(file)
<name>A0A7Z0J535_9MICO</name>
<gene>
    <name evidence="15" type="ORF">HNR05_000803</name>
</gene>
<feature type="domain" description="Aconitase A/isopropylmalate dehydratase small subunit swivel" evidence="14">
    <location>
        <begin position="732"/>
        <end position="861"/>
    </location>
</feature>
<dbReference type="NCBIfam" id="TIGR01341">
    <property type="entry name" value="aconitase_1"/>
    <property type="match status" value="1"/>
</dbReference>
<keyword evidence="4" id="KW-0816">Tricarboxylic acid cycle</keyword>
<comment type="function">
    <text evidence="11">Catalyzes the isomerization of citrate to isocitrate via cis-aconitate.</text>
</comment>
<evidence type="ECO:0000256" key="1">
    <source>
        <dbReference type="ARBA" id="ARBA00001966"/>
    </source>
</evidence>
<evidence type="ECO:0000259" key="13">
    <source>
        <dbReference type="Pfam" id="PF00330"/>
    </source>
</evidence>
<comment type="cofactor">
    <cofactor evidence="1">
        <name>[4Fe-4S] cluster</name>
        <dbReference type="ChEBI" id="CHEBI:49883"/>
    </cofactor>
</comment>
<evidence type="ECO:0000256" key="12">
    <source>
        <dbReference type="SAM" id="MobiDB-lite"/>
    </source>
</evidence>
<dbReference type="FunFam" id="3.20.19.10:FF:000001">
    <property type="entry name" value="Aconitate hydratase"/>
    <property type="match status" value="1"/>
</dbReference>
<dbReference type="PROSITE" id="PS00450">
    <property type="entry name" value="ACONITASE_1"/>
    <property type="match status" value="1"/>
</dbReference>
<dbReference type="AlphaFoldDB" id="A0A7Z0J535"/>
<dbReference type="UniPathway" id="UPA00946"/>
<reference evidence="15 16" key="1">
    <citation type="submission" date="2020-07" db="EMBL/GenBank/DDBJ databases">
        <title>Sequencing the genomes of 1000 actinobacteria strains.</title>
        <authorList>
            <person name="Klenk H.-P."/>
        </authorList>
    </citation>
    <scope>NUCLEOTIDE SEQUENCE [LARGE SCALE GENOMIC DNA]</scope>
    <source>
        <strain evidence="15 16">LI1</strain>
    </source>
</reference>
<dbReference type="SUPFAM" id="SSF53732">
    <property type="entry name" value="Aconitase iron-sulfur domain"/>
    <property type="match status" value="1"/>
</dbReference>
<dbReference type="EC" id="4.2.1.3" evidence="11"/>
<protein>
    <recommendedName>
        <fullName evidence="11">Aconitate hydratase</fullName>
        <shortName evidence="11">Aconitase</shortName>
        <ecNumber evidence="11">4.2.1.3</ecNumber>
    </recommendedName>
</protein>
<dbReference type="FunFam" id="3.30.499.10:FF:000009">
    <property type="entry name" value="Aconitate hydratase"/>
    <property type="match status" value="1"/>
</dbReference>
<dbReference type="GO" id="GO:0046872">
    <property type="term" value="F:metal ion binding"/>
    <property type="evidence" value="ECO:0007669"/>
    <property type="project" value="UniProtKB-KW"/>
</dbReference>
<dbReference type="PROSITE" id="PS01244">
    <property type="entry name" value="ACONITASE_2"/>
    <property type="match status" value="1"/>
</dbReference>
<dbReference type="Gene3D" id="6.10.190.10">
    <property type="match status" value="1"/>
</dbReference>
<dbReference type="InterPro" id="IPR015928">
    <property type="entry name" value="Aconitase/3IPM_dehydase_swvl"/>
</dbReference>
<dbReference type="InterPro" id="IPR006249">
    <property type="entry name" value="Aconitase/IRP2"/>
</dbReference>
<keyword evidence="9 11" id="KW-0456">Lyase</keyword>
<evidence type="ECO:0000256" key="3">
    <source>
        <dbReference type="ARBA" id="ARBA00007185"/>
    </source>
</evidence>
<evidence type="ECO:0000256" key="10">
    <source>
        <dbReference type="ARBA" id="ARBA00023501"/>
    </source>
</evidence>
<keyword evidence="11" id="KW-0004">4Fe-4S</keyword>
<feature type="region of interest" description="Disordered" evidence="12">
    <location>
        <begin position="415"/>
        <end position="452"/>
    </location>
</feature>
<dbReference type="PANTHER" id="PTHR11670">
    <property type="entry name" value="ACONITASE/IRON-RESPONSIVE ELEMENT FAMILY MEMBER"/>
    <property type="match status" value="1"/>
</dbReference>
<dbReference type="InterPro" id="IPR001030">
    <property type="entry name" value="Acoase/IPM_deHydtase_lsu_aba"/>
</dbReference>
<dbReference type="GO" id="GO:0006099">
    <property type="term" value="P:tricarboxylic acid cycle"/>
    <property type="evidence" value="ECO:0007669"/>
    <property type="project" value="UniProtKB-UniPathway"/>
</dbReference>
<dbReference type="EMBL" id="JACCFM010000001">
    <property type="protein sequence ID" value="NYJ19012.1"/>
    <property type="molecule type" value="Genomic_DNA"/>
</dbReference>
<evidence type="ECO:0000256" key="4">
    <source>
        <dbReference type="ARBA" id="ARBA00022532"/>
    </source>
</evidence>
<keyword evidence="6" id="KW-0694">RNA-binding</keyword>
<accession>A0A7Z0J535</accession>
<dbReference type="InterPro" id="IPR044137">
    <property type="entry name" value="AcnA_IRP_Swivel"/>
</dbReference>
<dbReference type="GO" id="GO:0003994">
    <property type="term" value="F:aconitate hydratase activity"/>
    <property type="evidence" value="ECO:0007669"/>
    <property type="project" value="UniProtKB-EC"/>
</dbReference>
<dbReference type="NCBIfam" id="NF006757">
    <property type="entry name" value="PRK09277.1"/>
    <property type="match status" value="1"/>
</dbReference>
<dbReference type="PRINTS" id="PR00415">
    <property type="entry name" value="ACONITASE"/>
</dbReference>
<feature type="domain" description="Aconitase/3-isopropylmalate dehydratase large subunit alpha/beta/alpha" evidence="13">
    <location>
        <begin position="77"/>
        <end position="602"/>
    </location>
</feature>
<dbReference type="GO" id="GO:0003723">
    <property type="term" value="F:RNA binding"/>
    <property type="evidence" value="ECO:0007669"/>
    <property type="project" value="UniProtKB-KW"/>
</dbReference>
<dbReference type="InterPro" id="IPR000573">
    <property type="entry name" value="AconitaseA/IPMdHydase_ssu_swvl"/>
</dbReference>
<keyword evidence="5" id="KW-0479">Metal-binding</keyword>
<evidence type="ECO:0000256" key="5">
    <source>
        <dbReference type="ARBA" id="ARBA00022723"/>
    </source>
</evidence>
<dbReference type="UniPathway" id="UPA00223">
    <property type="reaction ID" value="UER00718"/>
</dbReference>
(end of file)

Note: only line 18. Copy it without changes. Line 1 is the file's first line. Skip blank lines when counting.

</comment>